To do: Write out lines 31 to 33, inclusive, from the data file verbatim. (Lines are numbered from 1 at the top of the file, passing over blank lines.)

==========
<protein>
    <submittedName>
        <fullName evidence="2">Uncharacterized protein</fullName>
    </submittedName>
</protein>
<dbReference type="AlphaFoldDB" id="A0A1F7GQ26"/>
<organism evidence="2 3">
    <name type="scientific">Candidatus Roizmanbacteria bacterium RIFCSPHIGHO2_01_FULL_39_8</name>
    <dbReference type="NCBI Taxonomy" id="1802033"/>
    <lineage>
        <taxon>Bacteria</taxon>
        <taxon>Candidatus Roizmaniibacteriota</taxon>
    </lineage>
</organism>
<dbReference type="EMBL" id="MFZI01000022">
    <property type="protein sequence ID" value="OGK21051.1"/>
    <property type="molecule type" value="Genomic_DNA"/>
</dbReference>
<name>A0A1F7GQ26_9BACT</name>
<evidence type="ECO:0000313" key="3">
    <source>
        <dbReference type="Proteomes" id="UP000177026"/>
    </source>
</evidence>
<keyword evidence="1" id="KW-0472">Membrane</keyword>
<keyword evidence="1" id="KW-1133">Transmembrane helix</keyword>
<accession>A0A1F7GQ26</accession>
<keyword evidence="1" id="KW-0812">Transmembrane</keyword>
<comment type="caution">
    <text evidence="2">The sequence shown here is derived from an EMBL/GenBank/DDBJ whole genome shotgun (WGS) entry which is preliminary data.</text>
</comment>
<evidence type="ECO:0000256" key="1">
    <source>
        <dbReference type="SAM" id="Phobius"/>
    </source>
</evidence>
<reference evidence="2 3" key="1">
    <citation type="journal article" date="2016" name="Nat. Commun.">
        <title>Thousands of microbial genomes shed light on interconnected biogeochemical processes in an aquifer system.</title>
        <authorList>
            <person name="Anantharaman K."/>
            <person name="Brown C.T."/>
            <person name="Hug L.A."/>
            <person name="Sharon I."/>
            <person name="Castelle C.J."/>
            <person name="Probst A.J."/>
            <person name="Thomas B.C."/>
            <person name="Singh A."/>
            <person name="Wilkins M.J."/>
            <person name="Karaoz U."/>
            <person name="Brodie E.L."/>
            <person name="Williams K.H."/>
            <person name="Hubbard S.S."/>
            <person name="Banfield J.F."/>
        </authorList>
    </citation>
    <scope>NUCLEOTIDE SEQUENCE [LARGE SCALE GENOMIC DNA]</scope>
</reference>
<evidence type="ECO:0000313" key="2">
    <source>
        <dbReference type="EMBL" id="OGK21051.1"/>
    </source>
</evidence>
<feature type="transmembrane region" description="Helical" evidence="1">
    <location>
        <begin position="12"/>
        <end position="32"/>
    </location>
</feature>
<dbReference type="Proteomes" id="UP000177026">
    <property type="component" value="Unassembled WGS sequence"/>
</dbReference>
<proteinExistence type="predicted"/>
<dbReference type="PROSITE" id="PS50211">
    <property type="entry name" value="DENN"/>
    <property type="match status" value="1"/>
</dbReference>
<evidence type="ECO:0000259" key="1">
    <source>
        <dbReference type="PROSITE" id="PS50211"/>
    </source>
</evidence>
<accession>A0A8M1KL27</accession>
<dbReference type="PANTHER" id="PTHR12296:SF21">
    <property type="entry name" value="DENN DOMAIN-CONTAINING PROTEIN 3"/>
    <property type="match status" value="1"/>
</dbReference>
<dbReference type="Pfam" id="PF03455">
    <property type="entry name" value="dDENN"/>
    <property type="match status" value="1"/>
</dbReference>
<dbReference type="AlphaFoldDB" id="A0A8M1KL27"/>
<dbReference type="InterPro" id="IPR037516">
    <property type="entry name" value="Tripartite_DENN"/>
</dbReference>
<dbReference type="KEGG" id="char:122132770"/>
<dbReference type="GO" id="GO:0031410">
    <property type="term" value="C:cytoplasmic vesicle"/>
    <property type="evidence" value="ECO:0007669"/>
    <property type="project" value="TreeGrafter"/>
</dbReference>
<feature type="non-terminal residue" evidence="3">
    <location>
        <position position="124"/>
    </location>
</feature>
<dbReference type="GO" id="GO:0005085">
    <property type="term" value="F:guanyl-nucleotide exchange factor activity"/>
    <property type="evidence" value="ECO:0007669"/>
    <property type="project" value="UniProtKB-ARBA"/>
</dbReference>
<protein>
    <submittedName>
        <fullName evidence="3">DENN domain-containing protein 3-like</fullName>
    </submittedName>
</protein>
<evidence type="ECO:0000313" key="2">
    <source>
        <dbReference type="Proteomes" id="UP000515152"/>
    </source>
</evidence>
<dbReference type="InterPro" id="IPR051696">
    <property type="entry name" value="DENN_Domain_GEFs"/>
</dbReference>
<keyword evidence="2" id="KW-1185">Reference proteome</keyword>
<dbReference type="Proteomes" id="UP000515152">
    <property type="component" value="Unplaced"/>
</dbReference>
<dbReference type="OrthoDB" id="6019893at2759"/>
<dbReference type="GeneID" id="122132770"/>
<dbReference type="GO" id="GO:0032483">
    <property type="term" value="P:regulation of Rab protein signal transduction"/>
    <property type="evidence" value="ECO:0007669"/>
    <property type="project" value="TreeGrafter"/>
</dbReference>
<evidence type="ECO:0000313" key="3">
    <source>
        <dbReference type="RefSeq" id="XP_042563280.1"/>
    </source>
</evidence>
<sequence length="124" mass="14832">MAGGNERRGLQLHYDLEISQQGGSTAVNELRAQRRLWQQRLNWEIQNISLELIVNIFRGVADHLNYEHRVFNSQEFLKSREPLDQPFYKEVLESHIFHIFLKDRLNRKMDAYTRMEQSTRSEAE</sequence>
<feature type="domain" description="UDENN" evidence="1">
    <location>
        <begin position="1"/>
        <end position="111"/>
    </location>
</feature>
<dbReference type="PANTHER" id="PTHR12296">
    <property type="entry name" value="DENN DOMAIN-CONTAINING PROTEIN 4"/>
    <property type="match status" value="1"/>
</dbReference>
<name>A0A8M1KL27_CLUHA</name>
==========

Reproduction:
</comment>
<evidence type="ECO:0000256" key="1">
    <source>